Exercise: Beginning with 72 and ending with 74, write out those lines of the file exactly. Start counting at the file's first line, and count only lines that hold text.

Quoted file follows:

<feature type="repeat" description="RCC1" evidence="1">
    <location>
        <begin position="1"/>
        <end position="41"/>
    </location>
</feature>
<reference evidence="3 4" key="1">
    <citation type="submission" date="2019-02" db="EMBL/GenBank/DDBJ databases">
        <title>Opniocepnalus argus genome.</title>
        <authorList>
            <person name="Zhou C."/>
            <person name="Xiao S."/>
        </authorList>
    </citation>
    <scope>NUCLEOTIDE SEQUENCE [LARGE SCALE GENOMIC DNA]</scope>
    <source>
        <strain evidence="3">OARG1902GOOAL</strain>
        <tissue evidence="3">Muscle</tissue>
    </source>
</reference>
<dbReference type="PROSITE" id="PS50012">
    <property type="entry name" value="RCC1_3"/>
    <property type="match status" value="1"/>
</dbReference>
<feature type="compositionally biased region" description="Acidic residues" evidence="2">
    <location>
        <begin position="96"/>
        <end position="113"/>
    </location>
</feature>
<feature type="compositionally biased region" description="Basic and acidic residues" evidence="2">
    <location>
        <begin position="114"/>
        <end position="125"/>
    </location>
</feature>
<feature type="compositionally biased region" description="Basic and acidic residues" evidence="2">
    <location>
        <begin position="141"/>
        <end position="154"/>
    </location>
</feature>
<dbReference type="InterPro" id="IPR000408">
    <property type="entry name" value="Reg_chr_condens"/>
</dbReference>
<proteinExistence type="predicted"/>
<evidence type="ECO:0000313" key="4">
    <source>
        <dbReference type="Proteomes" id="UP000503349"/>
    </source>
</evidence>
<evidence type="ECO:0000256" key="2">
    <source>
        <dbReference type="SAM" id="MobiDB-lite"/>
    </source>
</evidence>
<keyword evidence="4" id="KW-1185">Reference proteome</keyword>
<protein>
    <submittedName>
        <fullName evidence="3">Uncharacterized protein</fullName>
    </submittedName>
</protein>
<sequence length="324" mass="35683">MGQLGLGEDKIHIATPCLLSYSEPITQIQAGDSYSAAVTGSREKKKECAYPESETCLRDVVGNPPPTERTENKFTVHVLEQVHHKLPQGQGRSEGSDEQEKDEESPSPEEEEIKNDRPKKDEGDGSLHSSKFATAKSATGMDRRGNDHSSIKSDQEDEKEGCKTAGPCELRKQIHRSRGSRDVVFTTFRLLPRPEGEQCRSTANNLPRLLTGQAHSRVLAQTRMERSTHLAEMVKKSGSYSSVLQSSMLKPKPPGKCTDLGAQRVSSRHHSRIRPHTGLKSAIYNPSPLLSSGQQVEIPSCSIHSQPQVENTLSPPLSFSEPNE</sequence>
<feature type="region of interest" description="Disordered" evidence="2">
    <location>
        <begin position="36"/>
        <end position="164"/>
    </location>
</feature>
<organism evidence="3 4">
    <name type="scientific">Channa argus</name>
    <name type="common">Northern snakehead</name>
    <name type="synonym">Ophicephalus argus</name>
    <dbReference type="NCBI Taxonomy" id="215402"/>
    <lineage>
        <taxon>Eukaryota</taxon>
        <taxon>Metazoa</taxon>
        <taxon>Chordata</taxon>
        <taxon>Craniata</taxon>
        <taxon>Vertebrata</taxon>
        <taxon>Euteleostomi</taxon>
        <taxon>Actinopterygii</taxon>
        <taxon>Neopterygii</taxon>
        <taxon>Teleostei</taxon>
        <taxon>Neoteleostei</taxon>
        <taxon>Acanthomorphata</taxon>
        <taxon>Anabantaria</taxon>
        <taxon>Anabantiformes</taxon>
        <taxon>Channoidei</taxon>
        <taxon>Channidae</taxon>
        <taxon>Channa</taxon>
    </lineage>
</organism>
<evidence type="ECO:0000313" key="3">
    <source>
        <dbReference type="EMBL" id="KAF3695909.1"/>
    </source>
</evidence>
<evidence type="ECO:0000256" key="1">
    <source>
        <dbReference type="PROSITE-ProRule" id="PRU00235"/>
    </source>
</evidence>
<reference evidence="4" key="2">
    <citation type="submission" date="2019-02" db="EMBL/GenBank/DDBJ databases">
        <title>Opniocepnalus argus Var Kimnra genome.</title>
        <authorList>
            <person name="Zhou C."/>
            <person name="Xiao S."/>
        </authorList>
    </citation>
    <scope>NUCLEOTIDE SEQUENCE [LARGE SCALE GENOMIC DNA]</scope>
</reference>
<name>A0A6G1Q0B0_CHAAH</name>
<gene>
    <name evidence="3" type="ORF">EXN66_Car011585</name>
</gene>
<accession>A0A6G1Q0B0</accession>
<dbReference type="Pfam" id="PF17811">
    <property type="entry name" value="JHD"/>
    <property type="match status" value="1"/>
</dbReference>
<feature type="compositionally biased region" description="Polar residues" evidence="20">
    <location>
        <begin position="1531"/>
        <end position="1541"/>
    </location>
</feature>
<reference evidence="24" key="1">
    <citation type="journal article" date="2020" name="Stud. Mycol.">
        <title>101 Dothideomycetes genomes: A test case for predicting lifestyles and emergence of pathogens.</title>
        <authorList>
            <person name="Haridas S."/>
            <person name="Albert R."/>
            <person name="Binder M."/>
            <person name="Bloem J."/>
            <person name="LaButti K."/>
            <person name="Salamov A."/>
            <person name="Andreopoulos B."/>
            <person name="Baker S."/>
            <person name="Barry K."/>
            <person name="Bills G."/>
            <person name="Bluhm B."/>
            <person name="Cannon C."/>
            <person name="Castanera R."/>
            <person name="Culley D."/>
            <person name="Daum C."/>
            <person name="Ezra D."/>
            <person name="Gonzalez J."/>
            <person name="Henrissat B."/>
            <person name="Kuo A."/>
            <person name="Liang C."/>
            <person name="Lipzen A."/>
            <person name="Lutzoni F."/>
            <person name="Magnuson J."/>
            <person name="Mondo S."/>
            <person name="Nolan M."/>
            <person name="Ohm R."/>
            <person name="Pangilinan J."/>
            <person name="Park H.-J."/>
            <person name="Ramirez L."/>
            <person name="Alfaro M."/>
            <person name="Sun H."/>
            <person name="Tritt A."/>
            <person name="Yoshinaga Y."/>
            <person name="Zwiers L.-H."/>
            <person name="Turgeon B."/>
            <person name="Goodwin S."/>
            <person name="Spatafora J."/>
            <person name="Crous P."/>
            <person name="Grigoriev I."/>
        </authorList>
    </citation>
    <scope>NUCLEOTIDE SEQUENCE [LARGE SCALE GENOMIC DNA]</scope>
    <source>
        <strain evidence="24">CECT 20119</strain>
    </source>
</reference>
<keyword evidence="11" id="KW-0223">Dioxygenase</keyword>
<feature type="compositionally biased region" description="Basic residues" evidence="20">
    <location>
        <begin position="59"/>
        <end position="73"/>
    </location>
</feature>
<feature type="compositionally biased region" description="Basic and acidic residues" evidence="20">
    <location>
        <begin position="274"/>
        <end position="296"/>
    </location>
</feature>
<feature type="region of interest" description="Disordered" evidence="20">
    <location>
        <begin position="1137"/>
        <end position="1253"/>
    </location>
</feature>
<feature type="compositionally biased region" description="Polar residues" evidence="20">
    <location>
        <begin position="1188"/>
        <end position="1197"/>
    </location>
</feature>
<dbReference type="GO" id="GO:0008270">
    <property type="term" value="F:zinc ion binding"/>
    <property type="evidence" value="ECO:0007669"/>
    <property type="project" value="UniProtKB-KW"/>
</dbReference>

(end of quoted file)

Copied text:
    <name type="common">Northern snakehead</name>
    <name type="synonym">Ophicephalus argus</name>
    <dbReference type="NCBI Taxonomy" id="215402"/>